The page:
Herps and Diet

24 05 2011

Herps and Diet

Species of Herps that usually accept prepared diets:

  1. Crested geckos
  2. Day geckos
  3. Bearded dragons
  4. Green Iguanas
  5. Many species of turtles and tortoises
  6. African Clawed Frogs
  7. Many species of newts
  8. Monitor Lizards
  9.  Schneider’s (or Berber’s) skinks
  10. Legless lizards
  11. Blue-tongued skinks

Leopard geckos may survive for years on a store brought mealworm and cricket diet.  Unfortunately this is not a balanced diet.  Without vitamin and mineral supplementation these animals will certainly develop heath problems.

In the wild leopard geckos would eat a wide variety of nutritious invertebrates and not just one source of insect.  In captivity the gecko is denyed a change to balance its own diet.  It is however a trade off since the pet is not subjected to drought conditions, overcrowding and no shortage of prey.  These animals do not have to worry about becoming prey themselves.

Calcium supplementation is necessary for most domestically kept herps and will increase the nutritional value of their captive diet.  The most commonly treated disease in herps is metabolic bone disease.

Insectivores (animals that specialize in eating insects) are the most popular pet herps.  Most will flourish on a diet of crickets and various other commercially available bugs.  Schneider’s skinks, crested geckos and day geckos will also accept mashed-up fruit and baby food.

Green iguanas and most tortoises are true herbivores (plant eaters) and will do well on commercial diets.

All snakes are carnivorous.  Most monitor lizards and some turtles are also carnivors.  Some of these species will do well or commercial diets, although it is sometimes hare to get them adjusted to the food to begin with.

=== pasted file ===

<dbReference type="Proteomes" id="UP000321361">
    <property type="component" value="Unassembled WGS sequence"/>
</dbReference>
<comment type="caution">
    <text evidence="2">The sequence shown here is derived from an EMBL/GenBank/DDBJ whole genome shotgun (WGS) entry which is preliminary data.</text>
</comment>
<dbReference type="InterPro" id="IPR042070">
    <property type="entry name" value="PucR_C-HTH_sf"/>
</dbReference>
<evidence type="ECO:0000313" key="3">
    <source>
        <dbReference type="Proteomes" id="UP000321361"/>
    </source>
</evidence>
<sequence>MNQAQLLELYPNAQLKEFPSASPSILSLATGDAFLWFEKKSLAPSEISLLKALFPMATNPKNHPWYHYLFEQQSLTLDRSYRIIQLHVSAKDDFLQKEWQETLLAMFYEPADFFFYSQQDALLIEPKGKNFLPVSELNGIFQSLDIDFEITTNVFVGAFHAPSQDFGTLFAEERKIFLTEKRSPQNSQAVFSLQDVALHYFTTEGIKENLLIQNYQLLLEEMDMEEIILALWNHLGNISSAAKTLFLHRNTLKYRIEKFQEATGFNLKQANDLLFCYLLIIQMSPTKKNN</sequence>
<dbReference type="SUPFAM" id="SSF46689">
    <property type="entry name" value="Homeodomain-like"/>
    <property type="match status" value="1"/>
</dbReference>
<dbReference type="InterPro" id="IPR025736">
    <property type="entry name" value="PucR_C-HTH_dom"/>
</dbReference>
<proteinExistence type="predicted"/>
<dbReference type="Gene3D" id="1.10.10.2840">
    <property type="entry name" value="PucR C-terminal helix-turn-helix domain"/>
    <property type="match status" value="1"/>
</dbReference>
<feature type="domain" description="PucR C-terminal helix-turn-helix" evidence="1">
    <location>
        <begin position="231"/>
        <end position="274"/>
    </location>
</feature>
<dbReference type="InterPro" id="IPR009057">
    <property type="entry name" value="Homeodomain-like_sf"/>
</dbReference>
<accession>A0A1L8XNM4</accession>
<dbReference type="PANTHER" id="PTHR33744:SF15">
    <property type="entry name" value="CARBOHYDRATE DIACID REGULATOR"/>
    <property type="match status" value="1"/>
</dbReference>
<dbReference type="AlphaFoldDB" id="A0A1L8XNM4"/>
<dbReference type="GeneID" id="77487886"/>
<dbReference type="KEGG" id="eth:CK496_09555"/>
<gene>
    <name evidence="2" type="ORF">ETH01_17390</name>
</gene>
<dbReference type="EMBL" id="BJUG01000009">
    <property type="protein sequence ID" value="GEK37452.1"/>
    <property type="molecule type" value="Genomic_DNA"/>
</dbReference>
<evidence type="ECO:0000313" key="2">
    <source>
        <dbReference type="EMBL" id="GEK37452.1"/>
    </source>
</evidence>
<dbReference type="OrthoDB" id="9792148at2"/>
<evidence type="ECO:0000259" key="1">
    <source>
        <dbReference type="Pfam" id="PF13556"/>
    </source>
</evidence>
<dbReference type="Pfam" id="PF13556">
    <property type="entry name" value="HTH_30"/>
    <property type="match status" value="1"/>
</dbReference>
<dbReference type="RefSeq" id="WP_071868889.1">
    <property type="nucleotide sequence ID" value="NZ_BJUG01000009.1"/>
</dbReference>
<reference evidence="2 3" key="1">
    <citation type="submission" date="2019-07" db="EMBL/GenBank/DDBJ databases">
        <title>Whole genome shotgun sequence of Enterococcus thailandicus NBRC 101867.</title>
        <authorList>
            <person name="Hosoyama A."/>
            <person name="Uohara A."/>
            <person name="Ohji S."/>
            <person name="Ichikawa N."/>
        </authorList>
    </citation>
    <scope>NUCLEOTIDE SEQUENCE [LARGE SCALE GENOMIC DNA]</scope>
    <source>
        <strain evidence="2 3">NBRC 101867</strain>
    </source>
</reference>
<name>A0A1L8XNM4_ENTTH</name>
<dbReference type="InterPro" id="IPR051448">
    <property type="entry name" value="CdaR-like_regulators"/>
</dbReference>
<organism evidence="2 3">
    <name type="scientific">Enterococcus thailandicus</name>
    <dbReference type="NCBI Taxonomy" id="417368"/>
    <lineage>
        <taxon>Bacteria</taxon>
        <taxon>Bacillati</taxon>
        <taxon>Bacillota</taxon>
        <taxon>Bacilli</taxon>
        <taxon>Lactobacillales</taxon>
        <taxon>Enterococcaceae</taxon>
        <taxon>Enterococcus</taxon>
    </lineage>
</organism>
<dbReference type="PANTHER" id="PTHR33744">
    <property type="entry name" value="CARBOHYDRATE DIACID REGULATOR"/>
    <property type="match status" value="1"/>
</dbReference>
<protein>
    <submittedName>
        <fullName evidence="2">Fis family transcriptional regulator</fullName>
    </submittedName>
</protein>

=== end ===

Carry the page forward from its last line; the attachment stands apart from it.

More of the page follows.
Omnivores will eat both meat and plant matter.  Box turtles and blue-tongued skinks fall into this category.

Some species are food generalists and will make a meal out of anything available.  Bearded dragons have been known for trying anything that resembles food, even plastic plants.

Commercial diets may not be appealing initially to herps that previously hunted live prey.  To encourage feeding on a prepared diet add live prey with the packaged diet and usually the pet will begin to recognize the commercial diet as a food source.

To prevent bite wound from occurring reptiles should be feed prekilled or stunned prey.  Reptiles that refuse to eat prekilled prey may be trained to accept prekilled by offering a live followed by a stunned prey.  Gradually the reptile should be moved to prekilled prey as the reptile becomes more accepting of the prey being offered.

For owners that have trouble feeding furry creatures to their pets, new raw meat sausages are available for carnivorous reptiles.  These products are now available in pinky mouse, fuzzy mouse, adult mouse and rat sizes.

References:

Boyd, Darren.  “To Each Its Own, Species-Specific Diets Benefit Captive Herps.” Pet Product News. October 2007. Pp. 109-110.

Mader, Douglas, MS.,DVM and Stephen Barten. “Bites from Prey”.  Reptile Medicine and Surgery.  W.B. Saunders Co. Philadelphia. Pp. 353-355.

Lichtenberger, Marla DVM, Editor.  Veterinary Clinics of North America, Exotic Animal Practice, Emergency and Critical Care.  Volume 10. No. 2. May 2007. pp. 579-580.

Boyd, Darren.  “2007 Exciting for Herp Industry.”  Pet Product News.  November 2007. Pp. 47-48.

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